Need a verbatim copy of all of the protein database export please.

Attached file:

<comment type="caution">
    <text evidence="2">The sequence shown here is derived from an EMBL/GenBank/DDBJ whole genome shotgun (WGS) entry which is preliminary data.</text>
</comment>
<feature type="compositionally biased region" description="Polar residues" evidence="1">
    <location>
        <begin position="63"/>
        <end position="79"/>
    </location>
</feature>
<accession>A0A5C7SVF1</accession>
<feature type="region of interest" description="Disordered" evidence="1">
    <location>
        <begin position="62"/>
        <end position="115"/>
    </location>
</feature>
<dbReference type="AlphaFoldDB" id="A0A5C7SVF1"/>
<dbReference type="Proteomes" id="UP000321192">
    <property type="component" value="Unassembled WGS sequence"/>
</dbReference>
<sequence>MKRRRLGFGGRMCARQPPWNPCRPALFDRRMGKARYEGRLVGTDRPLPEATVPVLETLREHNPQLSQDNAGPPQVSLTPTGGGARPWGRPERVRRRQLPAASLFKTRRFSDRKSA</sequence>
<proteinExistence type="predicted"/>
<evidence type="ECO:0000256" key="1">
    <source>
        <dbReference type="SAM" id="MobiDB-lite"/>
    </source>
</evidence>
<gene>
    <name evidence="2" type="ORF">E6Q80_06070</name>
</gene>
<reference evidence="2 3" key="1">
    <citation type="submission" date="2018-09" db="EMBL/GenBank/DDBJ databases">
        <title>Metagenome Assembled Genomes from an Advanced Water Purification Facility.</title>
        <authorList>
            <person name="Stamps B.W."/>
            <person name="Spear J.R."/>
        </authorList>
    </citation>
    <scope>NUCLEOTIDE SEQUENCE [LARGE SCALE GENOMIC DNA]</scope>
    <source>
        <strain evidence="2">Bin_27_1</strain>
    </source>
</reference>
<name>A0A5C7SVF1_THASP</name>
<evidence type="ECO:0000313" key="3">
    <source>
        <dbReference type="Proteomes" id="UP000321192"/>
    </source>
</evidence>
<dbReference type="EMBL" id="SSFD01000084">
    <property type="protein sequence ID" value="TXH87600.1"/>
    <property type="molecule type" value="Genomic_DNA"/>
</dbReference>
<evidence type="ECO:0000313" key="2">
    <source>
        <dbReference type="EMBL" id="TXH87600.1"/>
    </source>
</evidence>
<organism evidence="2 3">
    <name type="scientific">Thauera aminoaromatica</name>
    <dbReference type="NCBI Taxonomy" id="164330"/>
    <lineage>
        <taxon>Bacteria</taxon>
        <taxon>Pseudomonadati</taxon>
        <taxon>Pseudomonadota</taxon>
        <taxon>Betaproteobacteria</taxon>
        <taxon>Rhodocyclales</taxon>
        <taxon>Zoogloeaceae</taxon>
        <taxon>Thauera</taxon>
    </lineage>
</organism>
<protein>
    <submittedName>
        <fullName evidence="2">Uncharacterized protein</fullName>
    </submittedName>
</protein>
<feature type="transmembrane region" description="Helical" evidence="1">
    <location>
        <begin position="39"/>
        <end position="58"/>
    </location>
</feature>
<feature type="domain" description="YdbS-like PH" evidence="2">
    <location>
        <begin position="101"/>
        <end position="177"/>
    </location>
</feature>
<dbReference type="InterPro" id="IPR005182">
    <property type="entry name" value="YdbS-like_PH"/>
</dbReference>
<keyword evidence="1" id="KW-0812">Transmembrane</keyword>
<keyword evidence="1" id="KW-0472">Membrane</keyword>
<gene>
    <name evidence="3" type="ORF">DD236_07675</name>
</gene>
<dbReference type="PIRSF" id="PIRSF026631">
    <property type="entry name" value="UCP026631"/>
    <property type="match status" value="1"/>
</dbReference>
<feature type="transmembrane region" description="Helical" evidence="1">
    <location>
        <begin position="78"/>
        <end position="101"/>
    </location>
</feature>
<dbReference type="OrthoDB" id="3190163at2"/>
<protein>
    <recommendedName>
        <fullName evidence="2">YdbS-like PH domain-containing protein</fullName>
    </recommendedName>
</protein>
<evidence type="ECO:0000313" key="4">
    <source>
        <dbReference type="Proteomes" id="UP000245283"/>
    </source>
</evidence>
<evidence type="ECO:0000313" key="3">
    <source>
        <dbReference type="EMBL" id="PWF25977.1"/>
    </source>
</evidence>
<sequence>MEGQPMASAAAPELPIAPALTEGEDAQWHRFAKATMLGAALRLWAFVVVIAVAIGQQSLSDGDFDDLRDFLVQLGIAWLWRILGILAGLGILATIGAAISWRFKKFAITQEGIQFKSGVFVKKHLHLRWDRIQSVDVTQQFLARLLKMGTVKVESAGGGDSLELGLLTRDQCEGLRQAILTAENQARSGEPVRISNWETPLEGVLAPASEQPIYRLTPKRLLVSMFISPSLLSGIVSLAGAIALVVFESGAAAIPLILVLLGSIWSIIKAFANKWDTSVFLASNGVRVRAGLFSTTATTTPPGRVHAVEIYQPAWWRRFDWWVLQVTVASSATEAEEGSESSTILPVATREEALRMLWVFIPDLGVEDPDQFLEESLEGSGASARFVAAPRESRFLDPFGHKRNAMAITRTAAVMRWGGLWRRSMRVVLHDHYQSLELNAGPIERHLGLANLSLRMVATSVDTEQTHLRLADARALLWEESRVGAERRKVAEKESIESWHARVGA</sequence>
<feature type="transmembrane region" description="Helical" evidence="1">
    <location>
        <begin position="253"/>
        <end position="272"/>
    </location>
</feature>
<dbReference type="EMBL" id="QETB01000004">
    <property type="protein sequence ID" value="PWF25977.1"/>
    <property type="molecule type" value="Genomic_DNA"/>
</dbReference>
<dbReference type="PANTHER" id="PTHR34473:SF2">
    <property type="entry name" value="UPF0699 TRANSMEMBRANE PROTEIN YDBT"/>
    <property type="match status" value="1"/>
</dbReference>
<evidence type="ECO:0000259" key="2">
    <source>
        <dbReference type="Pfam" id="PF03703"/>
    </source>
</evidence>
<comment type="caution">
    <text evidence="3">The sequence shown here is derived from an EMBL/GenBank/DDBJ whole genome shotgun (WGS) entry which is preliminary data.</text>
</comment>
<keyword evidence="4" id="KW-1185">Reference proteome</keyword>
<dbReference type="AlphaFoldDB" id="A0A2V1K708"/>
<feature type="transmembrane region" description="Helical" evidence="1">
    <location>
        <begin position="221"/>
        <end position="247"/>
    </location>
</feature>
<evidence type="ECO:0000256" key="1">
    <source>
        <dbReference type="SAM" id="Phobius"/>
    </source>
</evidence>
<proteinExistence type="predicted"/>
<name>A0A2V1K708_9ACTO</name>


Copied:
<comment type="caution">
    <text evidence="2">The sequence shown here is derived from an EMBL/GenBank/DDBJ whole genome shotgun (WGS) entry which is preliminary data.</text>
</comment>
<feature type="compositionally biased region" description="Polar residues" evidence="1">
    <location>
        <begin position="63"/>
        <end position="79"/>
    </location>
</feature>
<accession>A0A5C7SVF1</accession>
<feature type="region of interest" description="Disordered" evidence="1">
    <location>
        <begin position="62"/>
        <end position="115"/>
    </location>
</feature>
<dbReference type="AlphaFoldDB" id="A0A5C7SVF1"/>
<dbReference type="Proteomes" id="UP000321192">
    <property type="component" value="Unassembled WGS sequence"/>
</dbReference>
<sequence>MKRRRLGFGGRMCARQPPWNPCRPALFDRRMGKARYEGRLVGTDRPLPEATVPVLETLREHNPQLSQDNAGPPQVSLTPTGGGARPWGRPERVRRRQLPAASLFKTRRFSDRKSA</sequence>
<proteinExistence type="predicted"/>
<evidence type="ECO:0000256" key="1">
    <source>
        <dbReference type="SAM" id="MobiDB-lite"/>
    </source>
</evidence>
<gene>
    <name evidence="2" type="ORF">E6Q80_06070</name>
</gene>
<reference evidence="2 3" key="1">
    <citation type="submission" date="2018-09" db="EMBL/GenBank/DDBJ databases">
        <title>Metagenome Assembled Genomes from an Advanced Water Purification Facility.</title>
        <authorList>
            <person name="Stamps B.W."/>
            <person name="Spear J.R."/>
        </authorList>
    </citation>
    <scope>NUCLEOTIDE SEQUENCE [LARGE SCALE GENOMIC DNA]</scope>
    <source>
        <strain evidence="2">Bin_27_1</strain>
    </source>
</reference>
<name>A0A5C7SVF1_THASP</name>
<evidence type="ECO:0000313" key="3">
    <source>
        <dbReference type="Proteomes" id="UP000321192"/>
    </source>
</evidence>
<dbReference type="EMBL" id="SSFD01000084">
    <property type="protein sequence ID" value="TXH87600.1"/>
    <property type="molecule type" value="Genomic_DNA"/>
</dbReference>
<evidence type="ECO:0000313" key="2">
    <source>
        <dbReference type="EMBL" id="TXH87600.1"/>
    </source>
</evidence>
<organism evidence="2 3">
    <name type="scientific">Thauera aminoaromatica</name>
    <dbReference type="NCBI Taxonomy" id="164330"/>
    <lineage>
        <taxon>Bacteria</taxon>
        <taxon>Pseudomonadati</taxon>
        <taxon>Pseudomonadota</taxon>
        <taxon>Betaproteobacteria</taxon>
        <taxon>Rhodocyclales</taxon>
        <taxon>Zoogloeaceae</taxon>
        <taxon>Thauera</taxon>
    </lineage>
</organism>
<protein>
    <submittedName>
        <fullName evidence="2">Uncharacterized protein</fullName>
    </submittedName>
</protein>
<feature type="transmembrane region" description="Helical" evidence="1">
    <location>
        <begin position="39"/>
        <end position="58"/>
    </location>
</feature>
<feature type="domain" description="YdbS-like PH" evidence="2">
    <location>
        <begin position="101"/>
        <end position="177"/>
    </location>
</feature>
<dbReference type="InterPro" id="IPR005182">
    <property type="entry name" value="YdbS-like_PH"/>
</dbReference>
<keyword evidence="1" id="KW-0812">Transmembrane</keyword>
<keyword evidence="1" id="KW-0472">Membrane</keyword>
<gene>
    <name evidence="3" type="ORF">DD236_07675</name>
</gene>
<dbReference type="PIRSF" id="PIRSF026631">
    <property type="entry name" value="UCP026631"/>
    <property type="match status" value="1"/>
</dbReference>
<feature type="transmembrane region" description="Helical" evidence="1">
    <location>
        <begin position="78"/>
        <end position="101"/>
    </location>
</feature>
<dbReference type="OrthoDB" id="3190163at2"/>
<protein>
    <recommendedName>
        <fullName evidence="2">YdbS-like PH domain-containing protein</fullName>
    </recommendedName>
</protein>
<evidence type="ECO:0000313" key="4">
    <source>
        <dbReference type="Proteomes" id="UP000245283"/>
    </source>
</evidence>
<evidence type="ECO:0000313" key="3">
    <source>
        <dbReference type="EMBL" id="PWF25977.1"/>
    </source>
</evidence>
<sequence>MEGQPMASAAAPELPIAPALTEGEDAQWHRFAKATMLGAALRLWAFVVVIAVAIGQQSLSDGDFDDLRDFLVQLGIAWLWRILGILAGLGILATIGAAISWRFKKFAITQEGIQFKSGVFVKKHLHLRWDRIQSVDVTQQFLARLLKMGTVKVESAGGGDSLELGLLTRDQCEGLRQAILTAENQARSGEPVRISNWETPLEGVLAPASEQPIYRLTPKRLLVSMFISPSLLSGIVSLAGAIALVVFESGAAAIPLILVLLGSIWSIIKAFANKWDTSVFLASNGVRVRAGLFSTTATTTPPGRVHAVEIYQPAWWRRFDWWVLQVTVASSATEAEEGSESSTILPVATREEALRMLWVFIPDLGVEDPDQFLEESLEGSGASARFVAAPRESRFLDPFGHKRNAMAITRTAAVMRWGGLWRRSMRVVLHDHYQSLELNAGPIERHLGLANLSLRMVATSVDTEQTHLRLADARALLWEESRVGAERRKVAEKESIESWHARVGA</sequence>
<feature type="transmembrane region" description="Helical" evidence="1">
    <location>
        <begin position="253"/>
        <end position="272"/>
    </location>
</feature>
<dbReference type="EMBL" id="QETB01000004">
    <property type="protein sequence ID" value="PWF25977.1"/>
    <property type="molecule type" value="Genomic_DNA"/>
</dbReference>
<dbReference type="PANTHER" id="PTHR34473:SF2">
    <property type="entry name" value="UPF0699 TRANSMEMBRANE PROTEIN YDBT"/>
    <property type="match status" value="1"/>
</dbReference>
<evidence type="ECO:0000259" key="2">
    <source>
        <dbReference type="Pfam" id="PF03703"/>
    </source>
</evidence>
<comment type="caution">
    <text evidence="3">The sequence shown here is derived from an EMBL/GenBank/DDBJ whole genome shotgun (WGS) entry which is preliminary data.</text>
</comment>
<keyword evidence="4" id="KW-1185">Reference proteome</keyword>
<dbReference type="AlphaFoldDB" id="A0A2V1K708"/>
<feature type="transmembrane region" description="Helical" evidence="1">
    <location>
        <begin position="221"/>
        <end position="247"/>
    </location>
</feature>
<evidence type="ECO:0000256" key="1">
    <source>
        <dbReference type="SAM" id="Phobius"/>
    </source>
</evidence>
<proteinExistence type="predicted"/>
<name>A0A2V1K708_9ACTO</name>